Welcome

Acquiring German citizenship

Article

Comprehensive information on acquiring German citizenship

German citizenship by descent

German citizenship can be acquired by descent, although it is not always acquired automatically by descent. Please check the cases below and refer to the section that applies to your individual case.

If you probably acquired German citizenship automatically, you can book a passport appointment. For more information, please go to Passports.

I. Birth to married parents

My father was German at the time of my birth.
You probably acquired German citizenship automatically.

My mother was German at the time of my birth.

I was born on or after 1 January 1975.
You probably acquired German citizenship automatically.
My mother was German at the time of my birth. I was born before 1 January 1975.

You will probably not have acquired German citizenship automatically, but you might be eligible for discretionary naturalisation.

Please go to Renaturalisation and discretionary naturalisation

II. Birth to unmarried parents

My mother was German at the time of my birth.
You will probably have acquired German citizenship automatically.

My legal father was German at the time of my birth.

I was born on or after 1 July 1993.
You will probably have acquired German citizenship automatically.

My legal father was German at the time of my birth.

I was born before 30 June 1993.

You will probably not have acquired German citizenship automatically, but you might be eligible for discretionary naturalisation.

Please go to Renaturalisation and discretionary Naturalisation

German citizenship through birth on German territory

A child born in Germany on or after 1 January 2000 to non-German parents may acquire German citizenship under certain conditions:

At least one of the foreign parents must have been permanently resident in Germany for at least eight years (if the child is born after 26.06.2024: five years) and – for children born on or after 28 August 2007 – the parent must also possess indefinite leave to remain in Germany.

Children born to foreign parents in Germany before 1 January 2000 did not acquire German citizenship and cannot retroactively apply for citizenship.

If you are German according to these provisions, on reaching age 21 you will receive a letter from the competent authority asking you to declare whether you wish to keep the German or the foreign citizenship (so-called ‘opting procedure’, section 29 of the Nationality Act), unless

you have been habitually resident in Germany for eight years,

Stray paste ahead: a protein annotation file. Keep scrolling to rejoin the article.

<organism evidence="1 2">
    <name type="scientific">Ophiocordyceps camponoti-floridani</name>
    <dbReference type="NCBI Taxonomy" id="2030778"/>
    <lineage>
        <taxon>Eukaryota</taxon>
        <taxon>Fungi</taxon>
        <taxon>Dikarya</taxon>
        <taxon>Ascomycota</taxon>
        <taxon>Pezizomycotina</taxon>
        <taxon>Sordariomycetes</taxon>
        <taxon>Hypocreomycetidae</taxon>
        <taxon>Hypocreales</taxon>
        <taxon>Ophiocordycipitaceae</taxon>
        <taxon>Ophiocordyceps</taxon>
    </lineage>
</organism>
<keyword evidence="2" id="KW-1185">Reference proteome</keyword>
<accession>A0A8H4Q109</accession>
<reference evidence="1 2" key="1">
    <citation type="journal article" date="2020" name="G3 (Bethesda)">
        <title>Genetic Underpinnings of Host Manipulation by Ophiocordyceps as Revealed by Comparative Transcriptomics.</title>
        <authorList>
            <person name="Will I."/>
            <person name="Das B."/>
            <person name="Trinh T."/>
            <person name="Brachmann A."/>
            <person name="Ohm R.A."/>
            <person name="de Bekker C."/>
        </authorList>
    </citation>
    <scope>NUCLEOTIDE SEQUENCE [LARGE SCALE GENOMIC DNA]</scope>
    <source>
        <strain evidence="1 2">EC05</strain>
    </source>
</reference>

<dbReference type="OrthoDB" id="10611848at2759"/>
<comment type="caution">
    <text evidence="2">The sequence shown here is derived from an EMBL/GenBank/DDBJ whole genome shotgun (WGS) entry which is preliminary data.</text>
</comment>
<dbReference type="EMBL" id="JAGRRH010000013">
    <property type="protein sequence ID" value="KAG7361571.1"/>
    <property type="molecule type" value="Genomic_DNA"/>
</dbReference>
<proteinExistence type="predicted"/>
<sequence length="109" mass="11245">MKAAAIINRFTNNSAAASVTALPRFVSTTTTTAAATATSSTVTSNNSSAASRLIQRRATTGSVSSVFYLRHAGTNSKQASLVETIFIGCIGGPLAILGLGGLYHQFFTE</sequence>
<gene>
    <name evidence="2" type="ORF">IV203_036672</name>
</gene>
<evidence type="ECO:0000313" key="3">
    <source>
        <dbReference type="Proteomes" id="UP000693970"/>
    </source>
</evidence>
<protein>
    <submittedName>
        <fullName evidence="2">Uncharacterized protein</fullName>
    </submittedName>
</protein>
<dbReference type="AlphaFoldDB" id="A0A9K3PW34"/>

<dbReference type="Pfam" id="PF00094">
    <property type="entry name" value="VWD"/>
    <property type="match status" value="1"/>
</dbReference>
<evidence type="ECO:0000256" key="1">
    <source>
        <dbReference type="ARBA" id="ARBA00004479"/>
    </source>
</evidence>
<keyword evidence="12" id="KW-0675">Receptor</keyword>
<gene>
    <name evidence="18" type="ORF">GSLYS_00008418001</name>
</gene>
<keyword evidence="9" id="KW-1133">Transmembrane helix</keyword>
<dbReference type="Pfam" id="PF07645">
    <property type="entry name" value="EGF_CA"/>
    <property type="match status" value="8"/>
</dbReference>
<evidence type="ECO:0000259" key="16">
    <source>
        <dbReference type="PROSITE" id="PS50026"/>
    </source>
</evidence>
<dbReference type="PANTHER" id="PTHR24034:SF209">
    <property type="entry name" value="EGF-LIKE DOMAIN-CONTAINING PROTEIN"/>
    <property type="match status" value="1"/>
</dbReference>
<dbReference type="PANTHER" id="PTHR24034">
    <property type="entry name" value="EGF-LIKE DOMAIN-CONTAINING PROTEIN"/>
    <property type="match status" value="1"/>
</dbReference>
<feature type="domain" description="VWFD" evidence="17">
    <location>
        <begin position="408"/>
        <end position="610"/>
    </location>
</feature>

you have attended school in Germany for six years,

you hold a school-leaving certificate or have completed vocational training in Germany.

You are exempt from the opting procedure if you only have the citizenship of another EU country or Switzerland in addition to your German citizenship.

Acquisition of German citizenship by declaration

The Fourth Act Amending the Nationality Act, which entered into force on 20 August 2021, has created a ten-year right of declaration (Section 5 of the Nationality Act). It grants children born to a German parent after 23 May 1949 (entry into force of the Basic Law) who, under the version of the Reich and Nationality Act valid at the time of their birth, were excluded in a gender-discriminating manner from acquiring German citizenship by descent at birth have the option of obtaining German citizenship by making a simple declaration to the competent citizenship authority. The option of acquisition by declaration also applies to their descendants.

The group of persons affected includes

  1. children born after 23 May 1949 to a German parent who did not acquire German nationality by birth (children born in wedlock prior to 1 January 1975 to a German mother and a foreign father or children born out of wedlock prior to 1 July 1993 to a German father and a foreign mother),
  2. children born after 23 May 1949 to a mother who lost her German citizenship through marriage to a foreigner pursuant to Section 17 (6) of the Reich and Nationality Act (old version) before the birth of the child prior to 1 April 1953,
  3. children born after 23 May 1949 who lost their German nationality acquired by birth through legitimisation effected by a foreigner and valid under German law pursuant to Section 17 (5) of the Reich and Nationality Act (old version) prior to 1 April 1953, and
  4. descendants of the children in paragraphs 1 to 3.

German citizenship by marriage

Foreign women who married a German citizen between 1 April 1914 and 31 March 1953 automatically acquired German citizenship.

Foreign women who married a German citizen between 1 April 1953 and 31 December 1969 could have acquired German citizenship under certain conditions.

If this applies to you, please contact the German Embassy in London or the Consulate General in Edinburgh.

German citizenship by adoption

If you were legally adopted under the age of 18 by at least one German citizen on or after 1 January 1977, you are a German citizen. If the adoption took place outside Germany it has to meet certain requirements.

If this applies to you, please contact the German Embassy in London or the Consulate General in Edinburgh.

German citizenship on another basis

Citizens of the former German Democratic Republic are usually considered citizens of the reunited Federal Republic of Germany as well. German minorities in central and eastern Europe may also have received German citizenship under certain circumstances during the Second World War.

If this applies to you, please contact the German Embassy in London or the Consulate General in Edinburgh.

Top of page